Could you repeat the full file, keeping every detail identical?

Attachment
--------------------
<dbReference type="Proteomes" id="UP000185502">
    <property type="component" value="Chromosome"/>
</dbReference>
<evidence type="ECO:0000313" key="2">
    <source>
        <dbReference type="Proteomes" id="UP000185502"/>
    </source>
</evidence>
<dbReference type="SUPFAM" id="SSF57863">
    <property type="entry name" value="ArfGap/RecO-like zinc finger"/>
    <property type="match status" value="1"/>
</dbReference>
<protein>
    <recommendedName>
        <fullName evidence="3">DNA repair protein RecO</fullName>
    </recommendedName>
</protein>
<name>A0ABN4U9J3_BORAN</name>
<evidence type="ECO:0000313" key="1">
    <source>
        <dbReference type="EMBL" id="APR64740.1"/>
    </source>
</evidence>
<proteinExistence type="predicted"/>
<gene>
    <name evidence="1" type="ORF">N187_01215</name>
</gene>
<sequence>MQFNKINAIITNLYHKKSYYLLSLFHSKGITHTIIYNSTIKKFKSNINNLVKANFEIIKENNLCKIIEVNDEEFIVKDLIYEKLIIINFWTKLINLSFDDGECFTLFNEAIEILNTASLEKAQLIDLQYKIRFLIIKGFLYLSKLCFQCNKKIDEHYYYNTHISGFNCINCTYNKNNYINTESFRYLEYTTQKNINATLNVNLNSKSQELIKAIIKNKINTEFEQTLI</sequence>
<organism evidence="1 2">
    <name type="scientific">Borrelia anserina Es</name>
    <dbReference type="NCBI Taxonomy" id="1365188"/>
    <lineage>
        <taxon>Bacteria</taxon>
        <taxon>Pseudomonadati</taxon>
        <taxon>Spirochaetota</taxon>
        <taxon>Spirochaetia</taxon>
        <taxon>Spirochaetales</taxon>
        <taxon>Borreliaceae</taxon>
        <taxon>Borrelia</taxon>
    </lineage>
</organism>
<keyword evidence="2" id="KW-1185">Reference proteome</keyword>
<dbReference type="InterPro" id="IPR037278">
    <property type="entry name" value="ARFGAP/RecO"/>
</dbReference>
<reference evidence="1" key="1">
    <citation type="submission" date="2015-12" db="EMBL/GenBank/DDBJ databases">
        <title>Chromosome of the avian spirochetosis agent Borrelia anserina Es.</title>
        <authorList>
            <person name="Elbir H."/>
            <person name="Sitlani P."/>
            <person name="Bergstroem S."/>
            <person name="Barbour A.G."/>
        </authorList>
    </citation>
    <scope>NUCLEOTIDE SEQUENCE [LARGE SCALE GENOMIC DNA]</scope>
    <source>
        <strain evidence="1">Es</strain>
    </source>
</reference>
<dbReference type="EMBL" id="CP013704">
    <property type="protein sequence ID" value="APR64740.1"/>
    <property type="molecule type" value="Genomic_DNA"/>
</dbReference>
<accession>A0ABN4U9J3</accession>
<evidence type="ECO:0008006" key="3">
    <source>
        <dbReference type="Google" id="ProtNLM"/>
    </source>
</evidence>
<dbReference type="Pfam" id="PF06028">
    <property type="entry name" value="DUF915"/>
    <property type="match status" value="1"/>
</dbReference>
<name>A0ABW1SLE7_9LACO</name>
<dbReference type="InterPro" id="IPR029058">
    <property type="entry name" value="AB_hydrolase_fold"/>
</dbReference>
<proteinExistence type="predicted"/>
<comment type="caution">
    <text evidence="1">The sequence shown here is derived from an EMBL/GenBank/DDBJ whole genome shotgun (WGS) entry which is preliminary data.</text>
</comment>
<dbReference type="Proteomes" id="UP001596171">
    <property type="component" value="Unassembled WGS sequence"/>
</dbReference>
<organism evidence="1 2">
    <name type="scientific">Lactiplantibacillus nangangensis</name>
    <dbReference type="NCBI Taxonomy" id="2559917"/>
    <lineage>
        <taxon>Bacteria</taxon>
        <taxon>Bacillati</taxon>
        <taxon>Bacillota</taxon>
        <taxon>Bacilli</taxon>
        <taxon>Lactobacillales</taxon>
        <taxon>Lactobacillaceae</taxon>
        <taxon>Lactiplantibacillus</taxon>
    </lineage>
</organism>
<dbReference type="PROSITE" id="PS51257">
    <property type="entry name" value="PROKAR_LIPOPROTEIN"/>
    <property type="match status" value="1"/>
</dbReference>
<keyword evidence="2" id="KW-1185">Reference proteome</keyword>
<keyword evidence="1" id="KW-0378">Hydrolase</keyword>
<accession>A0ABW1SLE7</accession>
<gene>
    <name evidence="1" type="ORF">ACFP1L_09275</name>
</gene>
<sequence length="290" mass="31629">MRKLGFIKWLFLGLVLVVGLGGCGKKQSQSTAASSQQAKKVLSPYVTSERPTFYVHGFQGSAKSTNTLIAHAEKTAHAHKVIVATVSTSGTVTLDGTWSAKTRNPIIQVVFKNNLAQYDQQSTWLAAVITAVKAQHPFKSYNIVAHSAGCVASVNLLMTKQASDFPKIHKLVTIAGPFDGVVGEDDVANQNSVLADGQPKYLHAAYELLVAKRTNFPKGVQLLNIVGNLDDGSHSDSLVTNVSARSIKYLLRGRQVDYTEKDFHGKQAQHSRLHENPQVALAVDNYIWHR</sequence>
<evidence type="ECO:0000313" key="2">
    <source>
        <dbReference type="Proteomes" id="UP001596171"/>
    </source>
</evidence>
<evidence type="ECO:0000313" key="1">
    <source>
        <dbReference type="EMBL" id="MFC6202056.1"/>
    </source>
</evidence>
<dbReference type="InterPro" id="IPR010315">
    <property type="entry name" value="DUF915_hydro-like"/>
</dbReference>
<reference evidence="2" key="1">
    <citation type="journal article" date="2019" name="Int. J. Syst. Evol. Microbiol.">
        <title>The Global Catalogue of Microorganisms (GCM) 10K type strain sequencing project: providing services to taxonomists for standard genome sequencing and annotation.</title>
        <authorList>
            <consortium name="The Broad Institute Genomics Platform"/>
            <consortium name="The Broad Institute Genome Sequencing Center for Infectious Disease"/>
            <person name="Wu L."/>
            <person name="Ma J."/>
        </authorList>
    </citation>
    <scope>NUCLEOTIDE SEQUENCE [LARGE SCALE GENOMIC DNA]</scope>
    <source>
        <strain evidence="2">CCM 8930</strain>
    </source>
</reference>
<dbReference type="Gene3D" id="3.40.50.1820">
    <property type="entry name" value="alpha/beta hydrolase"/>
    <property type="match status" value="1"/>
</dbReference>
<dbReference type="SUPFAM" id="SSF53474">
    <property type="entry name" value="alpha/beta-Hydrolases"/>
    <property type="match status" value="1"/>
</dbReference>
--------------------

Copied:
<dbReference type="Proteomes" id="UP000185502">
    <property type="component" value="Chromosome"/>
</dbReference>
<evidence type="ECO:0000313" key="2">
    <source>
        <dbReference type="Proteomes" id="UP000185502"/>
    </source>
</evidence>
<dbReference type="SUPFAM" id="SSF57863">
    <property type="entry name" value="ArfGap/RecO-like zinc finger"/>
    <property type="match status" value="1"/>
</dbReference>
<protein>
    <recommendedName>
        <fullName evidence="3">DNA repair protein RecO</fullName>
    </recommendedName>
</protein>
<name>A0ABN4U9J3_BORAN</name>
<evidence type="ECO:0000313" key="1">
    <source>
        <dbReference type="EMBL" id="APR64740.1"/>
    </source>
</evidence>
<proteinExistence type="predicted"/>
<gene>
    <name evidence="1" type="ORF">N187_01215</name>
</gene>
<sequence>MQFNKINAIITNLYHKKSYYLLSLFHSKGITHTIIYNSTIKKFKSNINNLVKANFEIIKENNLCKIIEVNDEEFIVKDLIYEKLIIINFWTKLINLSFDDGECFTLFNEAIEILNTASLEKAQLIDLQYKIRFLIIKGFLYLSKLCFQCNKKIDEHYYYNTHISGFNCINCTYNKNNYINTESFRYLEYTTQKNINATLNVNLNSKSQELIKAIIKNKINTEFEQTLI</sequence>
<organism evidence="1 2">
    <name type="scientific">Borrelia anserina Es</name>
    <dbReference type="NCBI Taxonomy" id="1365188"/>
    <lineage>
        <taxon>Bacteria</taxon>
        <taxon>Pseudomonadati</taxon>
        <taxon>Spirochaetota</taxon>
        <taxon>Spirochaetia</taxon>
        <taxon>Spirochaetales</taxon>
        <taxon>Borreliaceae</taxon>
        <taxon>Borrelia</taxon>
    </lineage>
</organism>
<keyword evidence="2" id="KW-1185">Reference proteome</keyword>
<dbReference type="InterPro" id="IPR037278">
    <property type="entry name" value="ARFGAP/RecO"/>
</dbReference>
<reference evidence="1" key="1">
    <citation type="submission" date="2015-12" db="EMBL/GenBank/DDBJ databases">
        <title>Chromosome of the avian spirochetosis agent Borrelia anserina Es.</title>
        <authorList>
            <person name="Elbir H."/>
            <person name="Sitlani P."/>
            <person name="Bergstroem S."/>
            <person name="Barbour A.G."/>
        </authorList>
    </citation>
    <scope>NUCLEOTIDE SEQUENCE [LARGE SCALE GENOMIC DNA]</scope>
    <source>
        <strain evidence="1">Es</strain>
    </source>
</reference>
<dbReference type="EMBL" id="CP013704">
    <property type="protein sequence ID" value="APR64740.1"/>
    <property type="molecule type" value="Genomic_DNA"/>
</dbReference>
<accession>A0ABN4U9J3</accession>
<evidence type="ECO:0008006" key="3">
    <source>
        <dbReference type="Google" id="ProtNLM"/>
    </source>
</evidence>
<dbReference type="Pfam" id="PF06028">
    <property type="entry name" value="DUF915"/>
    <property type="match status" value="1"/>
</dbReference>
<name>A0ABW1SLE7_9LACO</name>
<dbReference type="InterPro" id="IPR029058">
    <property type="entry name" value="AB_hydrolase_fold"/>
</dbReference>
<proteinExistence type="predicted"/>
<comment type="caution">
    <text evidence="1">The sequence shown here is derived from an EMBL/GenBank/DDBJ whole genome shotgun (WGS) entry which is preliminary data.</text>
</comment>
<dbReference type="Proteomes" id="UP001596171">
    <property type="component" value="Unassembled WGS sequence"/>
</dbReference>
<organism evidence="1 2">
    <name type="scientific">Lactiplantibacillus nangangensis</name>
    <dbReference type="NCBI Taxonomy" id="2559917"/>
    <lineage>
        <taxon>Bacteria</taxon>
        <taxon>Bacillati</taxon>
        <taxon>Bacillota</taxon>
        <taxon>Bacilli</taxon>
        <taxon>Lactobacillales</taxon>
        <taxon>Lactobacillaceae</taxon>
        <taxon>Lactiplantibacillus</taxon>
    </lineage>
</organism>
<dbReference type="PROSITE" id="PS51257">
    <property type="entry name" value="PROKAR_LIPOPROTEIN"/>
    <property type="match status" value="1"/>
</dbReference>
<keyword evidence="2" id="KW-1185">Reference proteome</keyword>
<keyword evidence="1" id="KW-0378">Hydrolase</keyword>
<accession>A0ABW1SLE7</accession>
<gene>
    <name evidence="1" type="ORF">ACFP1L_09275</name>
</gene>
<sequence length="290" mass="31629">MRKLGFIKWLFLGLVLVVGLGGCGKKQSQSTAASSQQAKKVLSPYVTSERPTFYVHGFQGSAKSTNTLIAHAEKTAHAHKVIVATVSTSGTVTLDGTWSAKTRNPIIQVVFKNNLAQYDQQSTWLAAVITAVKAQHPFKSYNIVAHSAGCVASVNLLMTKQASDFPKIHKLVTIAGPFDGVVGEDDVANQNSVLADGQPKYLHAAYELLVAKRTNFPKGVQLLNIVGNLDDGSHSDSLVTNVSARSIKYLLRGRQVDYTEKDFHGKQAQHSRLHENPQVALAVDNYIWHR</sequence>
<evidence type="ECO:0000313" key="2">
    <source>
        <dbReference type="Proteomes" id="UP001596171"/>
    </source>
</evidence>
<evidence type="ECO:0000313" key="1">
    <source>
        <dbReference type="EMBL" id="MFC6202056.1"/>
    </source>
</evidence>
<dbReference type="InterPro" id="IPR010315">
    <property type="entry name" value="DUF915_hydro-like"/>
</dbReference>
<reference evidence="2" key="1">
    <citation type="journal article" date="2019" name="Int. J. Syst. Evol. Microbiol.">
        <title>The Global Catalogue of Microorganisms (GCM) 10K type strain sequencing project: providing services to taxonomists for standard genome sequencing and annotation.</title>
        <authorList>
            <consortium name="The Broad Institute Genomics Platform"/>
            <consortium name="The Broad Institute Genome Sequencing Center for Infectious Disease"/>
            <person name="Wu L."/>
            <person name="Ma J."/>
        </authorList>
    </citation>
    <scope>NUCLEOTIDE SEQUENCE [LARGE SCALE GENOMIC DNA]</scope>
    <source>
        <strain evidence="2">CCM 8930</strain>
    </source>
</reference>
<dbReference type="Gene3D" id="3.40.50.1820">
    <property type="entry name" value="alpha/beta hydrolase"/>
    <property type="match status" value="1"/>
</dbReference>
<dbReference type="SUPFAM" id="SSF53474">
    <property type="entry name" value="alpha/beta-Hydrolases"/>
    <property type="match status" value="1"/>
</dbReference>